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An organic farmer is role model for educated youth, many from the corporate world

P C Vinoj Kumar| 15 Feb 2013, Vol 4 Issue 7

Many youngsters are pouring into Pakkam, a village in Thiruvallur district, about 35 km from Chennai to meet 37-year-old R Jeganathan, an organic farmer, who grows around thirty varieties of greens in his 2-acre leased farm.

In these days when people are quitting agriculture citing financial losses, here is someone who says agriculture is profitable.

Youth are looking up to Jeganathan for guidance in organic farming (Photos by P C Vinoj Kumar)

“The focus has to be on integrated farming. You need to take up dairy and poultry farming along with agriculture to make farming sustainable and profitable,” he says.

Jeganathan’s message is simple: “Shun chemical fertilizers which are not only expensive but also harmful for human health. Use organic manure from your dairy and poultry farms. You save cost and save your health.”

He has emerged as a role model for educated youth, who are planning to take up organic farming seeing an opportunity in the growing demand for organic food in urban areas. They look around his farm, and discuss with him the income and expenses involved in the venture. Many from the corporate world, including a former financial analyst, Gowtham Balaji, who was earning around Rs.75000 per month, have joined hands with him.

Sathish Gupta, who had recently quit his job as accounts officer in Qatar Airlines, has plans to go back to his hometown in Tirunelveli district and start organic farming. Jeganathan invites him to stay in his farm for some days and gain practical experience.

He recommends multiple cropping and cultivation of short term crops to avoid losses during the initial stage.

“It takes a reasonable period of time to detoxify land that has been subjected to severe dosages of chemical fertilizers for decades. In this time you can grow different varieties of greens, some of which can be harvested even from the fifteenth day onwards. There is demand for organic vegetables in the market,” he says.

Jeganathan, who belongs to Pakkam village, dropped out of college while doing BCom, unhappy with the education system that stifled creativity.

In 1999, he conducted a socio-economic survey among the 240 families living in his village. The survey findings were an eye-opener. He found that about 60 percent of the annual income of the villagers - which was around Rs.1.6 crores – had been spent on purchase of fertilizers, pesticides, medicines and alcohol.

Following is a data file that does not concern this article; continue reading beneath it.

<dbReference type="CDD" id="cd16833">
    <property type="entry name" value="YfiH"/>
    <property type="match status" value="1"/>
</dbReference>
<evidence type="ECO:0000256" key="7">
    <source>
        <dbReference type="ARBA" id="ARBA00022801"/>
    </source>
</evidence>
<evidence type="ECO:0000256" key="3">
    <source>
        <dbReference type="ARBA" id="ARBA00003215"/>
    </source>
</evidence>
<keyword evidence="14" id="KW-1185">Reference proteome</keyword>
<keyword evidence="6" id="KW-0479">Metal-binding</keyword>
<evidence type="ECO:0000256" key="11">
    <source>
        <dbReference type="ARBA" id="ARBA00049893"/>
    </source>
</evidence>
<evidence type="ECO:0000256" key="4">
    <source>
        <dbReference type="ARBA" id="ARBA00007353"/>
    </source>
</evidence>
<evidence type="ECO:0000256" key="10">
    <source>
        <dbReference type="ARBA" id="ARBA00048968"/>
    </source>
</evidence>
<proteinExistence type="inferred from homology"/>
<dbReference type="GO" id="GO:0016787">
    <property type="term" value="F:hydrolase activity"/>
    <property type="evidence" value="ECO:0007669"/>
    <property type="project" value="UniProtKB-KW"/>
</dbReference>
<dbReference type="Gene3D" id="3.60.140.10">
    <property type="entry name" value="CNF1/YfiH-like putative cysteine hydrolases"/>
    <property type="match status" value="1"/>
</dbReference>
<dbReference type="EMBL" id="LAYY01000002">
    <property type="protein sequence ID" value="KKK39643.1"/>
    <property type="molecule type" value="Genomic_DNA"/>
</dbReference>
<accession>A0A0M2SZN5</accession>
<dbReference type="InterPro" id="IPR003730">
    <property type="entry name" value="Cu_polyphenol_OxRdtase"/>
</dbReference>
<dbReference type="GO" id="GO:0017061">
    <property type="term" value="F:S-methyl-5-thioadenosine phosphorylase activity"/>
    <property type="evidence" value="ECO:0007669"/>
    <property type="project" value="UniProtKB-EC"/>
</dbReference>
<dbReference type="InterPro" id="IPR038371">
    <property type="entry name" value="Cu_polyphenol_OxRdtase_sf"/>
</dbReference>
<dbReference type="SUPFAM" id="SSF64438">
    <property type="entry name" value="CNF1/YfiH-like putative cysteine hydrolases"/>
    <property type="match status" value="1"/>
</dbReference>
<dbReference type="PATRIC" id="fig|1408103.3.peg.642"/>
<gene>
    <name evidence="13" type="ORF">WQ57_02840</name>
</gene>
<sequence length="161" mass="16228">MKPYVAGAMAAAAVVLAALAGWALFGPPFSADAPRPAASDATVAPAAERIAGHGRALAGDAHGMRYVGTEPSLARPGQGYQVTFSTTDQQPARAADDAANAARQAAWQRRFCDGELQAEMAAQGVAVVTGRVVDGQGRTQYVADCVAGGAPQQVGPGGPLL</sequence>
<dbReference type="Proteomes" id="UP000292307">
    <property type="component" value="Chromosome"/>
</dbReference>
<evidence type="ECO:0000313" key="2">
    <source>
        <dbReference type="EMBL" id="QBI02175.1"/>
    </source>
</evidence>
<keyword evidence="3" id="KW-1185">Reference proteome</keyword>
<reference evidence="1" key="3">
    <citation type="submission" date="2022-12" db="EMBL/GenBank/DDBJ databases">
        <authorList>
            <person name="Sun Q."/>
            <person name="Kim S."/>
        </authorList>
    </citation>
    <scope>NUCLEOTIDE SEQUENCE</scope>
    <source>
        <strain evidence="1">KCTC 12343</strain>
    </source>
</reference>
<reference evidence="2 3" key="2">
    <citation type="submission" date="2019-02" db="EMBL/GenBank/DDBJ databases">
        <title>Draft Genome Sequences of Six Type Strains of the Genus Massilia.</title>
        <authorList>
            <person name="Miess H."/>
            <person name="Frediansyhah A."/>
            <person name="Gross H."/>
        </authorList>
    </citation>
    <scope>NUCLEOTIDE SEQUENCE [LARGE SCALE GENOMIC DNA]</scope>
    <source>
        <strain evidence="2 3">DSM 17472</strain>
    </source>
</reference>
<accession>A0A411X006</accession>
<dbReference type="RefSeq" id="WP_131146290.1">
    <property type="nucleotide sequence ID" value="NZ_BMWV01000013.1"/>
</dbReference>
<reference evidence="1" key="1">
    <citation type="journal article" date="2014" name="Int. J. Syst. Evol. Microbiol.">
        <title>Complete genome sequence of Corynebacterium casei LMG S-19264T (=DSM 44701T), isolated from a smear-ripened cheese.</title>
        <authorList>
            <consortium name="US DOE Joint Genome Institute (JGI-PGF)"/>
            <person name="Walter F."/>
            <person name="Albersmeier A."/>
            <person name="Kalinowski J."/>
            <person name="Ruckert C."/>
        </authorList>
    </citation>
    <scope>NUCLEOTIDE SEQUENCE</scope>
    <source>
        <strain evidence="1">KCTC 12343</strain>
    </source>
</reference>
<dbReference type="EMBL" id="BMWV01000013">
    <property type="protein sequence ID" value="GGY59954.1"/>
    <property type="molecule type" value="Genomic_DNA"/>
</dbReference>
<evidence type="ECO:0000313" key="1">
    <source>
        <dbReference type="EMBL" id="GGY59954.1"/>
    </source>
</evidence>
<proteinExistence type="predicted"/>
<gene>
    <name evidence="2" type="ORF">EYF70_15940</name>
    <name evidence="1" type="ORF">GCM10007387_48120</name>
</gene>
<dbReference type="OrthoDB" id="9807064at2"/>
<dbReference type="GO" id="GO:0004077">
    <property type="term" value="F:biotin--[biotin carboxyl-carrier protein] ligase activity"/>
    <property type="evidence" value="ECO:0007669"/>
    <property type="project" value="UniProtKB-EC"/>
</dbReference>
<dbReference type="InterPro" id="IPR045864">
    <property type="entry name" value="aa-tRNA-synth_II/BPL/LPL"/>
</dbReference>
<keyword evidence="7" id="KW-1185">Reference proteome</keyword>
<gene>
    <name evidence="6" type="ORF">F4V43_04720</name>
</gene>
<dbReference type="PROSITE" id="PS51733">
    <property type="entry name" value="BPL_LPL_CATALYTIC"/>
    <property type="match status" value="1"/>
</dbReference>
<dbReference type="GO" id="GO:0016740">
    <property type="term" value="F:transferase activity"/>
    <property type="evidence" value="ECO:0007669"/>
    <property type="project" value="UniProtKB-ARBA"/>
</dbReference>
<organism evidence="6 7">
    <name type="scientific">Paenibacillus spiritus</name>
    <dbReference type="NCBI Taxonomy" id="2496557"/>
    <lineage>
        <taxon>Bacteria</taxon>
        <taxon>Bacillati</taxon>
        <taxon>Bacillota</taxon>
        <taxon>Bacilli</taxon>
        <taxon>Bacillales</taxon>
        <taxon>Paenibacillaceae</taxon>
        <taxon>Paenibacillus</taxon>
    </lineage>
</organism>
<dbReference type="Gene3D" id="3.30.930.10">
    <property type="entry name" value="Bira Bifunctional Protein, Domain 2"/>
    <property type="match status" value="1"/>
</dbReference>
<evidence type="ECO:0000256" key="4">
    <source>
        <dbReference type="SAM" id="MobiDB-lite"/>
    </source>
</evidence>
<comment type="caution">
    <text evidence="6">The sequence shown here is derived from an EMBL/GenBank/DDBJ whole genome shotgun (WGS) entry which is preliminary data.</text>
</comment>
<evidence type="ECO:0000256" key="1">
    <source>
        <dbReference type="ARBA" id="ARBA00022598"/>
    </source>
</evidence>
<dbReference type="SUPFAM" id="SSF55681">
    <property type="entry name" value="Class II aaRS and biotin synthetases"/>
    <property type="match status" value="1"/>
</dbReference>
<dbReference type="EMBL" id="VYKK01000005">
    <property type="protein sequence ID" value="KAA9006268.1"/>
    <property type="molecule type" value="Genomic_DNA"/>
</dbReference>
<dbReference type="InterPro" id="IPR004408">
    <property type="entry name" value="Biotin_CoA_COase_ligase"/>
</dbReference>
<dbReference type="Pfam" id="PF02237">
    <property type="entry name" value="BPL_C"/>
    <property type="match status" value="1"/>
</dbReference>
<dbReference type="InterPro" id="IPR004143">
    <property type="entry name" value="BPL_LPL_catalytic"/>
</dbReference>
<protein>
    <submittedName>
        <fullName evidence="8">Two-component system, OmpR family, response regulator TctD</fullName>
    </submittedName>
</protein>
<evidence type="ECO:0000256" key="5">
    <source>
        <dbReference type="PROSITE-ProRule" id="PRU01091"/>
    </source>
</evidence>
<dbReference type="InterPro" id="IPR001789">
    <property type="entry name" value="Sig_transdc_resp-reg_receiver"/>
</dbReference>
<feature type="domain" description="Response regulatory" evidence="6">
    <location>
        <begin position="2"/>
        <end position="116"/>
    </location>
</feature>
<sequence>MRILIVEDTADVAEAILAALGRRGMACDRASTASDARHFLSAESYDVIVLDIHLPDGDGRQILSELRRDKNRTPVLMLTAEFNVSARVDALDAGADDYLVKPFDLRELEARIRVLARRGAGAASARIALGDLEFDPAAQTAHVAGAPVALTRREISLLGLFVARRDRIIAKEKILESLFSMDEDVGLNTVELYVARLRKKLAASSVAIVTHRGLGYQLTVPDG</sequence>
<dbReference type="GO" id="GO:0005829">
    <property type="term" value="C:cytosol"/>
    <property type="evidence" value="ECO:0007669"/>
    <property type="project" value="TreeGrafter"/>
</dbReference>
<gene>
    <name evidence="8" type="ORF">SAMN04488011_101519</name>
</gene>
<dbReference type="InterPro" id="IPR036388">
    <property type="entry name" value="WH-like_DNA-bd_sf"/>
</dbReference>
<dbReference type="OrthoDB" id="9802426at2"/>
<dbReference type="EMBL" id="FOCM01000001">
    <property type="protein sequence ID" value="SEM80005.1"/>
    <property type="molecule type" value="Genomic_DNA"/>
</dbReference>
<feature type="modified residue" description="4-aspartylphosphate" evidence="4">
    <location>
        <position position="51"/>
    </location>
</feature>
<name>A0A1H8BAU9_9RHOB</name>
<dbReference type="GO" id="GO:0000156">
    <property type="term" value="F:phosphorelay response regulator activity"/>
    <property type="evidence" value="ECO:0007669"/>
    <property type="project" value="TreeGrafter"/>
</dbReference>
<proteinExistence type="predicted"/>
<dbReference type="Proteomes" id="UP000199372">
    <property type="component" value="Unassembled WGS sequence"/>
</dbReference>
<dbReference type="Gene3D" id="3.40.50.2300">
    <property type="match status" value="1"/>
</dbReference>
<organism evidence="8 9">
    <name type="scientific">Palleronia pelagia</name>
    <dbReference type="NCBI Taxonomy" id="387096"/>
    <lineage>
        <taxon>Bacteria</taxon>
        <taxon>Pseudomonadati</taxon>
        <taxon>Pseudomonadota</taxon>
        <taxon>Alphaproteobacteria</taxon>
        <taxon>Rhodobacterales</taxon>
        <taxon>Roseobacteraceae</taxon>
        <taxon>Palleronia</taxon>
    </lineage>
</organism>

“I realized by switching to organic farming we would be able to save a lot of money and ensure better health for the people,” he recalls.

Spurred by the thought, he travelled all over Tamil Nadu, met well-known organic farmers like Nammalvar and Gomathinayagam, and began to learn from them.

In 2011 he took some agriculture land on lease at Pakkam and started cultivating on 2 acres of land initially. Soon, some youngsters joined him and helped him to market the produce under the brand name of ‘Nalla Keerai’ (‘nalla’ is good and ‘keerai’ is ‘greens’ in Tamil) directly to customers in Chennai.

Many youth with Jeganathan have resigned their corporate jobs to take up farming

“We sell at parks targeting the morning walkers and at residential apartments. The response has been excellent and people contact us by phone and place their orders,” he says. At present, they are at a transition phase and are cultivating only in 30 cents (100 cents make 1 acre).

He estimates that Chennai consumes about 10 lakh bundles of greens daily. Each bundle weighs around 50 grams to 900 grams depending upon the variety. They sell most varieties at Rs.15 per bundle, keeping the price on par with the (non-organic) greens sold at shops.

“Organic vegetables are sold at a premium price at stores in Chennai. We want to sell at regular price and win more customers. The idea is to offer a better, healthy product at a lower price and build a market for our organic greens among the masses. In the long run, we hope this strategy would compel other farmers too to switch to organic farming,” he says.

Jeganathan hopes the idea will catch on and more people would join hands with him to promote organic farming in the coming years.

  • Friday, November 17, 2017